Within those fans were surprisingly two stand-up comedians, Dave Johns, and Owen O’Neill, and when working together appearing in a version of Twelve Angry Men at Edinburgh Festival in 2003, they expressed their love for the film, and figured that it was perfect for the stage, the play reflects Stephen King’s original story than that of Frank Darabont’s film, and was first produced in 2009 at the Gaiety Theatre in Dublin, it has since had two further productions, which included a transfer to London. in 2013 the adaptation was completely rewritten and mounted in Edinburgh, and now, more than 30 years since it was first published, it is now set to entertain a new generation of audiences, in its first major UK tour, with a very strong cast.
Tonight’s touring cast was as follows:
Andy Dufresne – Ian Kelsy
Ellis ‘Red’ Redding – Patrick Robinson
Warden Stammas – Owen O’Neill
Brooksie – Ian Barritt
Tommy Williams – George Evans
Bogs Diamond – Kevin Mathurin
Entwistle – Owen Oldroyd
Hadley – Joe Reisig
Rooster – Leigh Jones
Rico – Declan Perring
Dawkins – Ged Simmons
Kelly – Julian Mack
An all male cast, whom all performed wonderfully together like a tight brotherhood on stage, that brought heart, fear, and laughter to the play to help draw there audience in, you had Rooster, and Bogs, the bullies and feared of the group played by Leigh, and Kevin they gave a strong performance, and although Rooster has the most annoying laugh ever (which I suppose is why he is ‘Rooster) his adaption from being a bully, to vulnerable when Bogs gets taken to another prison, makes me relate it to a school playground in my days. Rico brought the comedy to the play, the sweet, innocent, young character who just wants to understand the meaning of life, and learn the bible, he had the audience smile and laugh to bring light to the story being told, which was a nice release at times which such a strong tale.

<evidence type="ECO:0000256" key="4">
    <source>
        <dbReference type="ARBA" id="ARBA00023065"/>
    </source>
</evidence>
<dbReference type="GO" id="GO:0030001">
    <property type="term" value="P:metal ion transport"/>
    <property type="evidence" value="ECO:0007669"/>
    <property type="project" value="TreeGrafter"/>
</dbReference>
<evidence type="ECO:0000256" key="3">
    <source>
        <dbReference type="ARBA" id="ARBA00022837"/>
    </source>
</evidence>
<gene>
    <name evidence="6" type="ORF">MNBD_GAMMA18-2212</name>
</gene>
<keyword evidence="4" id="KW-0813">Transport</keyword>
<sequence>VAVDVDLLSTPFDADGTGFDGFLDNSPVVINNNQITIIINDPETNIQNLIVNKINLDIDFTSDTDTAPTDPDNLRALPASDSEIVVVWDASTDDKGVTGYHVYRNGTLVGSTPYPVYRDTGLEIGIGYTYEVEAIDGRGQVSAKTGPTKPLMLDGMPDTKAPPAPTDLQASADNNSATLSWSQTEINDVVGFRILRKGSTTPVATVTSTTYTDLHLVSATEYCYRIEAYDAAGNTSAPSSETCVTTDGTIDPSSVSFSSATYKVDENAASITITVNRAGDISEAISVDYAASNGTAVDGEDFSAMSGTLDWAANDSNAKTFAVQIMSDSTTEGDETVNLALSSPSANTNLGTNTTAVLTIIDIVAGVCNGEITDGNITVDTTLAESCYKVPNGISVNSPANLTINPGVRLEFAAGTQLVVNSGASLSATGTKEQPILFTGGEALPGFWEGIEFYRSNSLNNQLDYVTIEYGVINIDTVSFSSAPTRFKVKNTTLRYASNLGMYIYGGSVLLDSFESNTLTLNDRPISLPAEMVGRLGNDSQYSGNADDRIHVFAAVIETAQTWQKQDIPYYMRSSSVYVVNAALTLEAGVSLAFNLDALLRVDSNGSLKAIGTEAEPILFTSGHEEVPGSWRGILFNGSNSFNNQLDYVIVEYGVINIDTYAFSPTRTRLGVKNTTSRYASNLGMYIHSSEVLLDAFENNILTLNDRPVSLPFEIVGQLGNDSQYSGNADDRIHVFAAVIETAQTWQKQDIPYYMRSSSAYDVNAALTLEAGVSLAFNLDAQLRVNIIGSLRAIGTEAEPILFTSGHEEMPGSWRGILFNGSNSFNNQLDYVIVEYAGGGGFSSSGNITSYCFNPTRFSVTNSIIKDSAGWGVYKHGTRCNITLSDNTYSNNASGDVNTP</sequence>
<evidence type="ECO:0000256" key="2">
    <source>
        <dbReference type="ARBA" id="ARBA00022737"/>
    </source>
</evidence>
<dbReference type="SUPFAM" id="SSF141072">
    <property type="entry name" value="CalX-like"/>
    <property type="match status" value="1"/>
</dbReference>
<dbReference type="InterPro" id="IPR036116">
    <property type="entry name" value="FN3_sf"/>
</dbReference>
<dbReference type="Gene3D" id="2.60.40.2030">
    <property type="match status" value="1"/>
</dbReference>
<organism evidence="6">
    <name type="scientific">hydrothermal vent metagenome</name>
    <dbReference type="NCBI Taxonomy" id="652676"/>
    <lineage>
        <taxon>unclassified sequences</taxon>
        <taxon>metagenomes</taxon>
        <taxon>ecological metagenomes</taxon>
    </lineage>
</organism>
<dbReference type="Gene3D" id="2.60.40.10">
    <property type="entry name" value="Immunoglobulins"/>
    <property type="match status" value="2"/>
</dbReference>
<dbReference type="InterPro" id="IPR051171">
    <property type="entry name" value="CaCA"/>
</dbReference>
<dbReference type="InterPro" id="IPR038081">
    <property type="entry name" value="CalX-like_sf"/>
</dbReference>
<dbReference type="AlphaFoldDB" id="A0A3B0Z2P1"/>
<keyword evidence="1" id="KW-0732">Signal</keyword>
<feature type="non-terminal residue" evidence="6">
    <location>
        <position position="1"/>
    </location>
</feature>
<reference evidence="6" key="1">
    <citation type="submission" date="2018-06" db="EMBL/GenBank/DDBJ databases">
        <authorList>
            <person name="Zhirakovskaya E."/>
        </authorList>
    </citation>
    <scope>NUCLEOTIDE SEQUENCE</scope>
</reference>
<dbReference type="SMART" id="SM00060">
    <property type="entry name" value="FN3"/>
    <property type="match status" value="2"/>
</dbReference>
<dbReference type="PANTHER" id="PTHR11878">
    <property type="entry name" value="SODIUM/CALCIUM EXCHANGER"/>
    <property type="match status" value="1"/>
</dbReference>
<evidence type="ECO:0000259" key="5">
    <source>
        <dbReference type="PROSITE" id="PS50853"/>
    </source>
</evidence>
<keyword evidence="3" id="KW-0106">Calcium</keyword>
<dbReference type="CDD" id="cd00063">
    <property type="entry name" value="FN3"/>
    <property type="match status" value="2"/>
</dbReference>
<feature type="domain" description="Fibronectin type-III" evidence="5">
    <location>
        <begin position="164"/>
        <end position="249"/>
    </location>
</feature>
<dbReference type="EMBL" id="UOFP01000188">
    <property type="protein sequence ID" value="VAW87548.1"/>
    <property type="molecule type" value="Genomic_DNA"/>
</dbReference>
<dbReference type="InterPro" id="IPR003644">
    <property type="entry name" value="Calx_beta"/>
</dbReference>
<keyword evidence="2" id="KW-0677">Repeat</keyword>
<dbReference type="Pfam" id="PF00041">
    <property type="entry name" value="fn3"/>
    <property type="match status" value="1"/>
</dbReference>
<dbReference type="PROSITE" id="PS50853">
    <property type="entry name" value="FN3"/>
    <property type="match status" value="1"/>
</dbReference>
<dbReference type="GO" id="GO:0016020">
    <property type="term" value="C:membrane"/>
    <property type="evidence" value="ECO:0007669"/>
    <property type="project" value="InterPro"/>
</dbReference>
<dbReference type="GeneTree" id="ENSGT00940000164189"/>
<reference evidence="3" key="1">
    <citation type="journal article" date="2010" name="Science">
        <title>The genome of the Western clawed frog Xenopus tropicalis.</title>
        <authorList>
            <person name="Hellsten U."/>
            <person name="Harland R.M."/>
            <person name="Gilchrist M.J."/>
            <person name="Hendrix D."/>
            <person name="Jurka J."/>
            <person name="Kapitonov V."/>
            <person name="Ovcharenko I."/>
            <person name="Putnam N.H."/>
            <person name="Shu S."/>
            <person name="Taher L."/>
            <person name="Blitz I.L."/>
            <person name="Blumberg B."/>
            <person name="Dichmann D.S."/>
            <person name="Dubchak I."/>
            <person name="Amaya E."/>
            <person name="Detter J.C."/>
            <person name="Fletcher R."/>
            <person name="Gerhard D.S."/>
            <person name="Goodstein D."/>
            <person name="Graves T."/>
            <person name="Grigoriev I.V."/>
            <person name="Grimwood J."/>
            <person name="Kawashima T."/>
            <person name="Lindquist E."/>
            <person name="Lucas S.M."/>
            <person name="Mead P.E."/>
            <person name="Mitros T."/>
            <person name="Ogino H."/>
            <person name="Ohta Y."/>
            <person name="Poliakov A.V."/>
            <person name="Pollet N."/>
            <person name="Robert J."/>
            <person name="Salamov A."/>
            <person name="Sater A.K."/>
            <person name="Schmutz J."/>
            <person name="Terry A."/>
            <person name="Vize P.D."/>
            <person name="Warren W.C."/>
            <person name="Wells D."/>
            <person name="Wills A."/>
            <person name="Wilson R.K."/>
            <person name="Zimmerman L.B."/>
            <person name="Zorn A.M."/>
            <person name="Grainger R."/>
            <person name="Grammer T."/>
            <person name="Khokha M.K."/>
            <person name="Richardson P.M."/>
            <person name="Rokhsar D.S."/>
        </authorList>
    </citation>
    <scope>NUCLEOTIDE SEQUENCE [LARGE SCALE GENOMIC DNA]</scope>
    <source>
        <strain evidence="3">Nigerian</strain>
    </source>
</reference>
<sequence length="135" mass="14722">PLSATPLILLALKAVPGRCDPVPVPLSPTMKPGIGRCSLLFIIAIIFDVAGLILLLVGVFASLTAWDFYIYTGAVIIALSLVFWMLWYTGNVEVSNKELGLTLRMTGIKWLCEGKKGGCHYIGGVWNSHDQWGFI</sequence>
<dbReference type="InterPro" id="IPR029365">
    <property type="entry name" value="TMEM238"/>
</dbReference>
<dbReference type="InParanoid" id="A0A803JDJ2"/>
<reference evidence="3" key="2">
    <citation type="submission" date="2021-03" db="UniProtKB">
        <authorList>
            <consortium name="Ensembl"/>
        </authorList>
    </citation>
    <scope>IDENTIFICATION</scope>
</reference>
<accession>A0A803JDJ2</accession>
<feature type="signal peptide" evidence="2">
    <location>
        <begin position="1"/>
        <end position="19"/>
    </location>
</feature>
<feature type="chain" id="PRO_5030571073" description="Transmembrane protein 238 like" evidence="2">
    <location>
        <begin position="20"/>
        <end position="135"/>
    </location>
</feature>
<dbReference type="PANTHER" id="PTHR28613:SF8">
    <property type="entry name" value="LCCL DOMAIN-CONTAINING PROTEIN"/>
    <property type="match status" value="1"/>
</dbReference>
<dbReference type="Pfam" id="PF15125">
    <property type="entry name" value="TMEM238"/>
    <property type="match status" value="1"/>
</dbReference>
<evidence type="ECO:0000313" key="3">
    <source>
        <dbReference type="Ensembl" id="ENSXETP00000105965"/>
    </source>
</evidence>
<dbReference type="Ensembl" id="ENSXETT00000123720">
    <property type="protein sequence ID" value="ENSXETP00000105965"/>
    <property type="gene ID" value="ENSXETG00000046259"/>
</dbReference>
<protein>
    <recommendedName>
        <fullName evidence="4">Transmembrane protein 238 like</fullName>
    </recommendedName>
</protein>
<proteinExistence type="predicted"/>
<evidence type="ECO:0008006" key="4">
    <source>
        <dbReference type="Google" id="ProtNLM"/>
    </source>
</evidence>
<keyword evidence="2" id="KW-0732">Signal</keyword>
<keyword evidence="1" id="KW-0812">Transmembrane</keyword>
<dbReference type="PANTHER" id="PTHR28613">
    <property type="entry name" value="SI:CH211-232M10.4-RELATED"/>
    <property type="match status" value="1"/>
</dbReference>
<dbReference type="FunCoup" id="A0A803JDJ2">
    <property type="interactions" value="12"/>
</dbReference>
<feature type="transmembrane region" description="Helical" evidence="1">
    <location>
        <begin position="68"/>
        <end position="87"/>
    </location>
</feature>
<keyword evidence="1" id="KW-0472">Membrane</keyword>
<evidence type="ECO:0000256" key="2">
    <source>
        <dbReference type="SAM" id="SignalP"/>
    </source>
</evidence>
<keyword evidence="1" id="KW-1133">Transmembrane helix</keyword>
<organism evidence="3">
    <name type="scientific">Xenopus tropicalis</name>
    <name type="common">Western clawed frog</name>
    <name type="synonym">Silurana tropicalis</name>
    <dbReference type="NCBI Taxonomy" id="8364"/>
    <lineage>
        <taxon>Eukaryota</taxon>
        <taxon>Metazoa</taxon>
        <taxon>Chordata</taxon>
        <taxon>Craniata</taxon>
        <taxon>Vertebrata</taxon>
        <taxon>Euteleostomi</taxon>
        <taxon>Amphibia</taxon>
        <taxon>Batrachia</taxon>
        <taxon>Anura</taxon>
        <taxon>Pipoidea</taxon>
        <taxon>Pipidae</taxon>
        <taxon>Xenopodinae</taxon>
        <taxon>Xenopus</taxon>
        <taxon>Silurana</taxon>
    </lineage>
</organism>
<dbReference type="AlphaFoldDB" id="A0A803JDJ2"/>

The two main characters Andy, and Red were greatly performed by Ian and Patrick, Ian I had recognised before having been on Casualty, the Bill, and Emmerdale. He was another actor who has corrected me in my belief that TV stars cannot transfer to stage, he was so strong in his role, and I can only imagine what it took to create Andy, and try and get into his mind to understand what the character went through in prison knowing he was innocent, and how he was treated in prison affected him. When we asked him at the stage door how he was enjoying it he replied ‘i’m loving it.’ Patrick had a touch act to follow in some sense having Morgan Freeman as the known face of his character, but watching him I completely forgot, and he made the character his own, that although he is a tough, strong character Patrick demonstrated this excellently but still the audience are drawn to him, and warm towards him comforted by his narration that you want to continue to hear more, I sadly didn’t get a photo with him but he did draw a smiley face on my programme.
I was very happy that I chose to come as see this production and I thoroughly enjoyed it, and seeing something different that I wouldn’t normally choose to see, so I thank Natalie for finding it, cause I knew I wouldn’t of, and sometimes its good to just take the plunge and go and see something you might not want to, because it may turn out that it becomes something you wont forget, and make you want to read the book, and then maybe down the line get round to watching the film too, but for once I say the Film has a touch act to follow! If The Shawshank Redemption is coming to a theatre near you, I would get buying those tickets!